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MacBook to return with ARM-based CPU and one horrible mistake (report)

(Image credit: Future)

The rumors of Apple making the move to custom ARM-based based chips have been simmering for a long time and in recent weeks all signs have pointed to these rumors boiling over into reality at WWDC this month.

The now discontinued 12-inch MacBook always seemed like the most likely candidate for Apple's first foray into ARM-based CPUs and according to a lengthy Reddit post from frequent Apple leaker @choco_bit a resurrection of that device will indeed kick things off (via MacRumors).

They had considerably more to say on the matter of the ARM transition including additional specifics about the hardware, so let's take a look at some of the more interesting claims.

ARM-based MacBook

Let's take a look at the hardware claims first. While @choco_bit does believe that a new 12-inch MacBook is going to be the first Apple laptop with an ARM processor, they are less certain about the actual timeframe for that announcement. 

They believe it could happen anywhere from WWDC this month all the way through WWDC next year. They are inclined to believe that it won't actually be announced at this WWDC as they lack more definitive information about it, but acknowledge that they could be wrong.

(Image credit: Future)

Regardless of when the announcement comes, the processor that would be inside is reportedly an A14x with 8-12 cores and may otherwise feature a very similar design to the previous MacBook. This could even include yet another revision to the universally disliked butterfly keyboard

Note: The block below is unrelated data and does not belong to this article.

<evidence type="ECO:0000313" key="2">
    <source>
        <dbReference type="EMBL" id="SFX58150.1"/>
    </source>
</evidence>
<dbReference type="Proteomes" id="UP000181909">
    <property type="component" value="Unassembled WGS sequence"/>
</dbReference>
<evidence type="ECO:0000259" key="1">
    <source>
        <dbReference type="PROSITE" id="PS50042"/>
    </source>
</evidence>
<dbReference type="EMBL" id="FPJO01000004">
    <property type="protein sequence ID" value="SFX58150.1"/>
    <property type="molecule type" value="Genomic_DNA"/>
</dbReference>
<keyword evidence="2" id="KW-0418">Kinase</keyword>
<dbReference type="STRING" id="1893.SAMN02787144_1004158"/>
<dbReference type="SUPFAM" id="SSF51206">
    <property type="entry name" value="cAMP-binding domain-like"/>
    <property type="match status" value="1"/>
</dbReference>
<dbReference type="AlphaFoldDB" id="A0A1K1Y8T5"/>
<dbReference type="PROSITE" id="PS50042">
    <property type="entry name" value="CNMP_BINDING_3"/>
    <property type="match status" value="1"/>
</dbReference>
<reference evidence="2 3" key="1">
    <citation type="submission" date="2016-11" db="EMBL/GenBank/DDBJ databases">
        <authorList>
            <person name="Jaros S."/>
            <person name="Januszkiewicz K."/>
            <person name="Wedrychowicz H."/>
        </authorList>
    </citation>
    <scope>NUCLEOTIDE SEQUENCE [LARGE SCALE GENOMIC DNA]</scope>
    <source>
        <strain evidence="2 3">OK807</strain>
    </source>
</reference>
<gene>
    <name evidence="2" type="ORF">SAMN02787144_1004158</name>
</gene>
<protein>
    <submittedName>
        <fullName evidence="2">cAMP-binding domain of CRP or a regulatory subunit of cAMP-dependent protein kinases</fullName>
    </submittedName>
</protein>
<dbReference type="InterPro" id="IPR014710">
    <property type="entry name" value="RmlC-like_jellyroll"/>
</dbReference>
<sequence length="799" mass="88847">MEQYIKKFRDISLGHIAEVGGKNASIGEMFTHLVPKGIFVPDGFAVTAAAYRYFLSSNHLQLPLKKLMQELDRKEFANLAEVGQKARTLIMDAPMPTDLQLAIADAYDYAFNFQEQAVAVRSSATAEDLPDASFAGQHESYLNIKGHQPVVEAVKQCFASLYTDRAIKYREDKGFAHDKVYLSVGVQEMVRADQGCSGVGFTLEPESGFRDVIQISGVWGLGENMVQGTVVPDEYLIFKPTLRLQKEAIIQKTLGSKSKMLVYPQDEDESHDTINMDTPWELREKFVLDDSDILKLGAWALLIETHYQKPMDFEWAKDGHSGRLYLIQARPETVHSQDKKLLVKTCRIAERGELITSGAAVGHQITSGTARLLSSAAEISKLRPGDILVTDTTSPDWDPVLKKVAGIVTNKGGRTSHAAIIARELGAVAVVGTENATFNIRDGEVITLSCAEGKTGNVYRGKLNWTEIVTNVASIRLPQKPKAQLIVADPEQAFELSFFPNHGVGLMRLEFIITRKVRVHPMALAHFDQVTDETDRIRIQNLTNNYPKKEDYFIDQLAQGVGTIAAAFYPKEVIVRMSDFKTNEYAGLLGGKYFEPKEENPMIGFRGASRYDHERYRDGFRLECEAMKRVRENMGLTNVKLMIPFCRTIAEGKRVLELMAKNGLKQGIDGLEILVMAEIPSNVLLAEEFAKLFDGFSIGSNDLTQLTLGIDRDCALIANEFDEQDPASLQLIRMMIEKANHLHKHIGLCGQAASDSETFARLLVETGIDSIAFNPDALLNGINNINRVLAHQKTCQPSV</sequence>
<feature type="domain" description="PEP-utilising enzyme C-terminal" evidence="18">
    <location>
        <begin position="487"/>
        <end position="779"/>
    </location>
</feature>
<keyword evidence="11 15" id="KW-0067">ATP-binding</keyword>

One other notable addition that has also been hinted at in previous rumors is the possible inclusion of 5G. Windows laptops with 5G are coming this year and of course, cellular-equipped Windows laptops have been around for years now, but Apple has ignored this market in the past.

ARM-based MacBook performance

Here, the leaker is either lacking any specific information or legitimately feels strongly about not holding up benchmarks as definitive evidence of performance capabilities as they do not offer any solid metrics regarding the custom ARM chips.

"Performance of Apple’s ARM platform compared to Intel has been a big point of contention over the last couple years, primarily due to the lack of data representative of real-world desktop usage scenarios. The iPad Pro and other models with Apple’s highest-end silicon still lack the ability to execute a lot of high end professional applications, so data about anything more than video editing and photo editing tasks benchmarks quickly becomes meaningless."

(Image credit: Future)

And they close their discussion of the performance of the ARM-based MacBook similarly, "Real world program performance will be the key in determining the success and future of this transition, and it will have to be great on this 12" model, but not just in a limited set of tasks, it will have to be great at *everything*. It is intended to be the first Horseman of the Apocalypse for the Intel Mac, and it better behave like one." 

Mac App Store and Bootcamp for ARM-based Macs

Naturally, software is another critical piece of the long term story if Apple is going to move more than a single laptop over to ARM.

Thanks to Project Catalyst, which debuted in macOS Catalina last year, the path to delivering iOS apps to the Mac App Store was made considerably easier. Developers that have already utilized Catalyst to create a compatible version of their apps for the Mac should be set to go on day one. 

(Image credit: Future)

For those that choose to distribute outside of the Mac App Store, the leaker cautions that things might not be so rosy with a variety of different options, many of them unappealing to either developers or Apple or both.

Finally, the leaker discusses the fate of Bootcamp in the theoretical ARM-based Mac future and it is bleak in the short-term as Microsoft's ARM-based Windows support is very much in flux at the moment as well. Whether Apple can or will put forth the effort to ensure support for Bootcamp at least at the initial launch for its ARM-based MacBook is very much in question.